David Harris (cricketer)

David Harris (cricketer)
David Harris
Personal information
Full name David Harris
Born 1755
Elvetham, Hampshire, England
Died 19 May 1803
Crookham Village, Hampshire, England
Batting style left-handed (LHB)
Bowling style underarm: right arm fast (RF)
Role fast bowler
Domestic team information
Years Team
1782–1798 Hampshire
Career statistics
Source: John Nyren, 6 October 2009

David Harris (c. 1755, Elvetham, Hampshire – 19 May 1803, Crookham Village, Hampshire) was an English professional cricketer who played first-class cricket from 1782 to 1798.

He made 79 known first-class appearances[1] and was mainly associated with Hampshire when its teams were organised by the Hambledon Club. As well as playing for Hampshire, Harris appeared for a number of other teams including Berkshire, Kent, Surrey, Marylebone Cricket Club and several invitation XIs.[2]

Noted for his fast and accurate bowling, Harris was a right arm fast underarm bowler and a left-handed batsman.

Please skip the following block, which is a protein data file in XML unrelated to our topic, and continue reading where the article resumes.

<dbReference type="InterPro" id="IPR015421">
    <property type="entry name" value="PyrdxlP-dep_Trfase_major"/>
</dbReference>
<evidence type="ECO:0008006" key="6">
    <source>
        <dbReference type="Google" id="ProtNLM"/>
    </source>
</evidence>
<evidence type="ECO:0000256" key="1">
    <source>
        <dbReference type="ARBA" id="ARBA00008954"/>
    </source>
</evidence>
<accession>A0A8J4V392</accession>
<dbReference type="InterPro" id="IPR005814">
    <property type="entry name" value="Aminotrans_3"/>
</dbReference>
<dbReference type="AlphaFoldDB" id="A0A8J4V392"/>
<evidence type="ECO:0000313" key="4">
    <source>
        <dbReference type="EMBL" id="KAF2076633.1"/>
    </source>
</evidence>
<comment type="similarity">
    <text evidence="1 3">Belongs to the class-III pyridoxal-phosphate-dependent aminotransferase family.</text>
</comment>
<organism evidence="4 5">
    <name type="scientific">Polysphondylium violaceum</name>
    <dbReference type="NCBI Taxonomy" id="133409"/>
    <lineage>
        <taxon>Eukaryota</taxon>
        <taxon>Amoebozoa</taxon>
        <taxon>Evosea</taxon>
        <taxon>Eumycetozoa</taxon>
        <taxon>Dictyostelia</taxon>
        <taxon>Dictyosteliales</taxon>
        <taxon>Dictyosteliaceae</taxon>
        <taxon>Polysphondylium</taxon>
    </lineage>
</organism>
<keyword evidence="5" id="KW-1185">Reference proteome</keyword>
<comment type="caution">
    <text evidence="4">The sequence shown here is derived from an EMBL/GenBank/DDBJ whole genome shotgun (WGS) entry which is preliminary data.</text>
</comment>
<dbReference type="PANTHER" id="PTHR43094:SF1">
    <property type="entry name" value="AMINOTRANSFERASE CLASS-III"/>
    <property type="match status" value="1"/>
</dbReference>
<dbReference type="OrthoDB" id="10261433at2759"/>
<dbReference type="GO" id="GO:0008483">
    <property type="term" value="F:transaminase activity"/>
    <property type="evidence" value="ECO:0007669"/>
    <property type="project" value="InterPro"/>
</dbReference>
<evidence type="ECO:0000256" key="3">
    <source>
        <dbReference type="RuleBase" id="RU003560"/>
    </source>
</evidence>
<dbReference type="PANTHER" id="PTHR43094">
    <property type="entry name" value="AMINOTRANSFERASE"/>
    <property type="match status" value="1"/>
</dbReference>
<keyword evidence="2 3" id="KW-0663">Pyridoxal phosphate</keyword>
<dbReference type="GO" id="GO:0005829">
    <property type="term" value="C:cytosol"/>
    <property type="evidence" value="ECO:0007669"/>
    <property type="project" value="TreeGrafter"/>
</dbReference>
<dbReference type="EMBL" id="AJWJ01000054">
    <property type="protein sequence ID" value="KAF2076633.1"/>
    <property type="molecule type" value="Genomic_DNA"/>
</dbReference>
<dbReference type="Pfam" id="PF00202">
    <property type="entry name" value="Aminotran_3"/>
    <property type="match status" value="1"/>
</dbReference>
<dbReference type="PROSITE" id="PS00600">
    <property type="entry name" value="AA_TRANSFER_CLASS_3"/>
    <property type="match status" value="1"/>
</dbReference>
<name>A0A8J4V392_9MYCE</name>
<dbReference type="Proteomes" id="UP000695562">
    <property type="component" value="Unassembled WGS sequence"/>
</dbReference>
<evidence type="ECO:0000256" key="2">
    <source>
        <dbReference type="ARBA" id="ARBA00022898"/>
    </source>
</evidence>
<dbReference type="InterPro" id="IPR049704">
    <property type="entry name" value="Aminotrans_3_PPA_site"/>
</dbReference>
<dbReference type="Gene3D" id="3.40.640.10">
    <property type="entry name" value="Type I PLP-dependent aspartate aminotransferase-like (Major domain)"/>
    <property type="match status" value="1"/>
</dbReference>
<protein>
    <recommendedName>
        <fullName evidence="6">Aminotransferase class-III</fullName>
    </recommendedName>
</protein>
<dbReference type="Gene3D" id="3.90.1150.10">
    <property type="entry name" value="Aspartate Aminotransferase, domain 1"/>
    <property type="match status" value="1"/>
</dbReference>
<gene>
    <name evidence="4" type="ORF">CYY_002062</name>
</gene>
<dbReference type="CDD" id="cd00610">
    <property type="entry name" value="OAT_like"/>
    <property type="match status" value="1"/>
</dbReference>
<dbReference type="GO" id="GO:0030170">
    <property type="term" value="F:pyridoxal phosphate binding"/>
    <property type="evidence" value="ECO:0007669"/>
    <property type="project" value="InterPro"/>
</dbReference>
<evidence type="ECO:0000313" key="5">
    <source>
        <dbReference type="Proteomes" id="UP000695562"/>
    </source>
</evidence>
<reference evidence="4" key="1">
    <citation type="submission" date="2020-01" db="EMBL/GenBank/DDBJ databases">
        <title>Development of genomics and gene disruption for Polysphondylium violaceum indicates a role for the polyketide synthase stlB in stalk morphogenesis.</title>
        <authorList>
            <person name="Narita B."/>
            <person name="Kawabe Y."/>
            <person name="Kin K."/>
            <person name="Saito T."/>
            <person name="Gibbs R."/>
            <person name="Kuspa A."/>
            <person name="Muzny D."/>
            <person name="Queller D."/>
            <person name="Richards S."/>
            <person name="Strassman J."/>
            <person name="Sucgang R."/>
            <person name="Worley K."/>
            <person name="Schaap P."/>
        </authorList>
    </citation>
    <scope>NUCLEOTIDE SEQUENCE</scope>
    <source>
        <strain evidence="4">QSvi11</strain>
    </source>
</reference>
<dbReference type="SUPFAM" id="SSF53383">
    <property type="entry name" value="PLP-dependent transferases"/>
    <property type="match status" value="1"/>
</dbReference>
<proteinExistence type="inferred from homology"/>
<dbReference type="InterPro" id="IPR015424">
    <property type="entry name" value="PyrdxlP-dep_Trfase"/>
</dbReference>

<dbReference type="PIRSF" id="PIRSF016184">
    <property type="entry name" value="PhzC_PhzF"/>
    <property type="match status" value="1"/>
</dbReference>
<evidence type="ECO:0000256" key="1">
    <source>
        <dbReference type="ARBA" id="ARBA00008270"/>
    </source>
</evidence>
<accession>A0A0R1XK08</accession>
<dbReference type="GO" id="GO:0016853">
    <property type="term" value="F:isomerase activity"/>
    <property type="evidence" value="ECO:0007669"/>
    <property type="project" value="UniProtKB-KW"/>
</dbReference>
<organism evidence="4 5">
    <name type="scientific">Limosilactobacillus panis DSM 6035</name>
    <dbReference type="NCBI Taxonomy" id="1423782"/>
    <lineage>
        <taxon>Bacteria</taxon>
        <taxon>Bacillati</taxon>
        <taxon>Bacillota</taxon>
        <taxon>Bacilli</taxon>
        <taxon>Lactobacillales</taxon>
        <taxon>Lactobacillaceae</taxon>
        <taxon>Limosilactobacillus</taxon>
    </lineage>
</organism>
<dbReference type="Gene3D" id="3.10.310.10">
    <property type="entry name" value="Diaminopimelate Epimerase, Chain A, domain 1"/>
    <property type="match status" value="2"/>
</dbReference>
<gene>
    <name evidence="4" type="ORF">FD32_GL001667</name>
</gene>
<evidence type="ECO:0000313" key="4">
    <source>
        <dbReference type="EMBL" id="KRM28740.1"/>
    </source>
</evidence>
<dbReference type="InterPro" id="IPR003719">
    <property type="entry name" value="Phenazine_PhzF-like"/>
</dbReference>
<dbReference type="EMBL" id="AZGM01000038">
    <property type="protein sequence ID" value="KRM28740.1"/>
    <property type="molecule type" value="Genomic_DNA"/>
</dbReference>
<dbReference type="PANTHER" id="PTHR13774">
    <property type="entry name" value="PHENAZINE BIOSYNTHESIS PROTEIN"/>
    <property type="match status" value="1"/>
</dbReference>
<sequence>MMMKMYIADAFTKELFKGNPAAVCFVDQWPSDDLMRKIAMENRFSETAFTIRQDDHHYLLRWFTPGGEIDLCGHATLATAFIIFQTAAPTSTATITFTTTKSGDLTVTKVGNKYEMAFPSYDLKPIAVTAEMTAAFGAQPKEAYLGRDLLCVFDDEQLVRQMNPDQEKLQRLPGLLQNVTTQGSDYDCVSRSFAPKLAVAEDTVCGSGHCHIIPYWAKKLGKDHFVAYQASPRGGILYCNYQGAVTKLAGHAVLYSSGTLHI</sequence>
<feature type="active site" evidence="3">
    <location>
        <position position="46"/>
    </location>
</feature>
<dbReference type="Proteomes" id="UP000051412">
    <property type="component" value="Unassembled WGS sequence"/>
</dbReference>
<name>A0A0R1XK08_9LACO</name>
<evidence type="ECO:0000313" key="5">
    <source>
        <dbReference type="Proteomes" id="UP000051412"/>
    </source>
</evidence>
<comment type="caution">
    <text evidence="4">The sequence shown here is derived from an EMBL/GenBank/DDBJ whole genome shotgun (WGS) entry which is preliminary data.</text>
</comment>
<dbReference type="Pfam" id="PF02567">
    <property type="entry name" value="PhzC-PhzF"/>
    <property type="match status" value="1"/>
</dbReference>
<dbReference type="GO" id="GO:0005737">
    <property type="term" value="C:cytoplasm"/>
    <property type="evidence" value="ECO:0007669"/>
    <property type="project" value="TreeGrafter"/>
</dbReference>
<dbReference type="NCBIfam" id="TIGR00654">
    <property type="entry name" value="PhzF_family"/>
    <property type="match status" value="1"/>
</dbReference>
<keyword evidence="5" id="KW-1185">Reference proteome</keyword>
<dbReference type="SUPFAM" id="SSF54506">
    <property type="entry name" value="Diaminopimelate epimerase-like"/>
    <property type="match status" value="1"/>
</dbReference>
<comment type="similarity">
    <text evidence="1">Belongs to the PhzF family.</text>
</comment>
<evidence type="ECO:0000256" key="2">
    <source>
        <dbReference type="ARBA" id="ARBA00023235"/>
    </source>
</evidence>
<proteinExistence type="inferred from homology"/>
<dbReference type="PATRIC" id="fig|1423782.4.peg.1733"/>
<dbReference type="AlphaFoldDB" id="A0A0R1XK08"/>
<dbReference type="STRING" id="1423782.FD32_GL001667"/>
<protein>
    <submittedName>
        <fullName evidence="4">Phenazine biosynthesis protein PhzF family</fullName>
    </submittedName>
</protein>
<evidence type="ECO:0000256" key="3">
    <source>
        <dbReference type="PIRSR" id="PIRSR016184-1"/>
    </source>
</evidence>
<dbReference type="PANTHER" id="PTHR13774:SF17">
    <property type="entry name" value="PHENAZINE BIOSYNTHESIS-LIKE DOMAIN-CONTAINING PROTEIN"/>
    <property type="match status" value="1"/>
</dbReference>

NB: When considering the statistics of an 18th century bowler, it must be remembered that match scorecards at the time were incomplete as full details of dismissals were not recorded. Bowlers were only credited with a wicket if they bowled the batsman out; catches were credited to the fielder only.

The earliest known mention of David Harris occurs in a minor match at Odiham on 27 May 1782 when he played for Alresford and Odiham against a Hampshire County XI.[3] He played for Odiham again in October 1782 in a match against a Berkshire XI, when another Odiham player in the game was one T. Harris.[4]